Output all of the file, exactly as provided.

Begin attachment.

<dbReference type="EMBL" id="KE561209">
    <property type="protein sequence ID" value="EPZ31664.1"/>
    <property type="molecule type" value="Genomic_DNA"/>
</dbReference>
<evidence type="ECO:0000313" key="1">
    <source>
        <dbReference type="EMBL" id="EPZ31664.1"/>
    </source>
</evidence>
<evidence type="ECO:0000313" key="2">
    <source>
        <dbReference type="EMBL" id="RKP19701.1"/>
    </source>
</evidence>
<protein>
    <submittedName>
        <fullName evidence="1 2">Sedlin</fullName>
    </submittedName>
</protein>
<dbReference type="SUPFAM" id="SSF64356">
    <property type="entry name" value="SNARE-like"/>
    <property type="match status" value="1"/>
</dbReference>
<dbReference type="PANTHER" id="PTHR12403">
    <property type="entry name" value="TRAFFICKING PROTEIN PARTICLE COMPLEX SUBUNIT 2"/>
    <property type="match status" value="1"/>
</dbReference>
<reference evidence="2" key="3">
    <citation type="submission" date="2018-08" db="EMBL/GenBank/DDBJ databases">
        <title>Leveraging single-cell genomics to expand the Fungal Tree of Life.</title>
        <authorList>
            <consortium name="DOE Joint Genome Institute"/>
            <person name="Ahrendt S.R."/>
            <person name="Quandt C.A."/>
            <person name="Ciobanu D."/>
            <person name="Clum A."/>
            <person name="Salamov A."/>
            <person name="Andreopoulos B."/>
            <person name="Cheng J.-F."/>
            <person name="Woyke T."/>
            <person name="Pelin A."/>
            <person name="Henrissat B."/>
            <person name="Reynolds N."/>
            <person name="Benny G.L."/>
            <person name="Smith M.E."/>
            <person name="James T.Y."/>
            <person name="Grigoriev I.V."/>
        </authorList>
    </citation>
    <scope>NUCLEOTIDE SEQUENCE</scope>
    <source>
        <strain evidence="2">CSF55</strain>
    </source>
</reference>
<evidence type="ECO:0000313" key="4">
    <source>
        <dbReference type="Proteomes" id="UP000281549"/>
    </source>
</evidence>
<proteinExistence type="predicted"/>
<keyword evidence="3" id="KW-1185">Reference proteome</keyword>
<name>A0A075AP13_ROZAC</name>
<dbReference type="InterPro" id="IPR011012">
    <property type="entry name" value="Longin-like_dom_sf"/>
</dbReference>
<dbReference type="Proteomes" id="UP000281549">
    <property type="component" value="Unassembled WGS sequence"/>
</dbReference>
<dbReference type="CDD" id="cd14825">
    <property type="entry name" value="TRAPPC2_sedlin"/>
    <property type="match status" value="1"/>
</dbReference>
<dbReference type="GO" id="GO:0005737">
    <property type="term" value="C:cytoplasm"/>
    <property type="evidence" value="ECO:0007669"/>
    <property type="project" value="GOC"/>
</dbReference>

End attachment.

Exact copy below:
<dbReference type="EMBL" id="KE561209">
    <property type="protein sequence ID" value="EPZ31664.1"/>
    <property type="molecule type" value="Genomic_DNA"/>
</dbReference>
<evidence type="ECO:0000313" key="1">
    <source>
        <dbReference type="EMBL" id="EPZ31664.1"/>
    </source>
</evidence>
<evidence type="ECO:0000313" key="2">
    <source>
        <dbReference type="EMBL" id="RKP19701.1"/>
    </source>
</evidence>
<protein>
    <submittedName>
        <fullName evidence="1 2">Sedlin</fullName>
    </submittedName>
</protein>
<dbReference type="SUPFAM" id="SSF64356">
    <property type="entry name" value="SNARE-like"/>
    <property type="match status" value="1"/>
</dbReference>
<dbReference type="PANTHER" id="PTHR12403">
    <property type="entry name" value="TRAFFICKING PROTEIN PARTICLE COMPLEX SUBUNIT 2"/>
    <property type="match status" value="1"/>
</dbReference>
<reference evidence="2" key="3">
    <citation type="submission" date="2018-08" db="EMBL/GenBank/DDBJ databases">
        <title>Leveraging single-cell genomics to expand the Fungal Tree of Life.</title>
        <authorList>
            <consortium name="DOE Joint Genome Institute"/>
            <person name="Ahrendt S.R."/>
            <person name="Quandt C.A."/>
            <person name="Ciobanu D."/>
            <person name="Clum A."/>
            <person name="Salamov A."/>
            <person name="Andreopoulos B."/>
            <person name="Cheng J.-F."/>
            <person name="Woyke T."/>
            <person name="Pelin A."/>
            <person name="Henrissat B."/>
            <person name="Reynolds N."/>
            <person name="Benny G.L."/>
            <person name="Smith M.E."/>
            <person name="James T.Y."/>
            <person name="Grigoriev I.V."/>
        </authorList>
    </citation>
    <scope>NUCLEOTIDE SEQUENCE</scope>
    <source>
        <strain evidence="2">CSF55</strain>
    </source>
</reference>
<evidence type="ECO:0000313" key="4">
    <source>
        <dbReference type="Proteomes" id="UP000281549"/>
    </source>
</evidence>
<proteinExistence type="predicted"/>
<keyword evidence="3" id="KW-1185">Reference proteome</keyword>
<name>A0A075AP13_ROZAC</name>
<dbReference type="InterPro" id="IPR011012">
    <property type="entry name" value="Longin-like_dom_sf"/>
</dbReference>
<dbReference type="Proteomes" id="UP000281549">
    <property type="component" value="Unassembled WGS sequence"/>
</dbReference>
<dbReference type="CDD" id="cd14825">
    <property type="entry name" value="TRAPPC2_sedlin"/>
    <property type="match status" value="1"/>
</dbReference>
<dbReference type="GO" id="GO:0005737">
    <property type="term" value="C:cytoplasm"/>
    <property type="evidence" value="ECO:0007669"/>
    <property type="project" value="GOC"/>
</dbReference>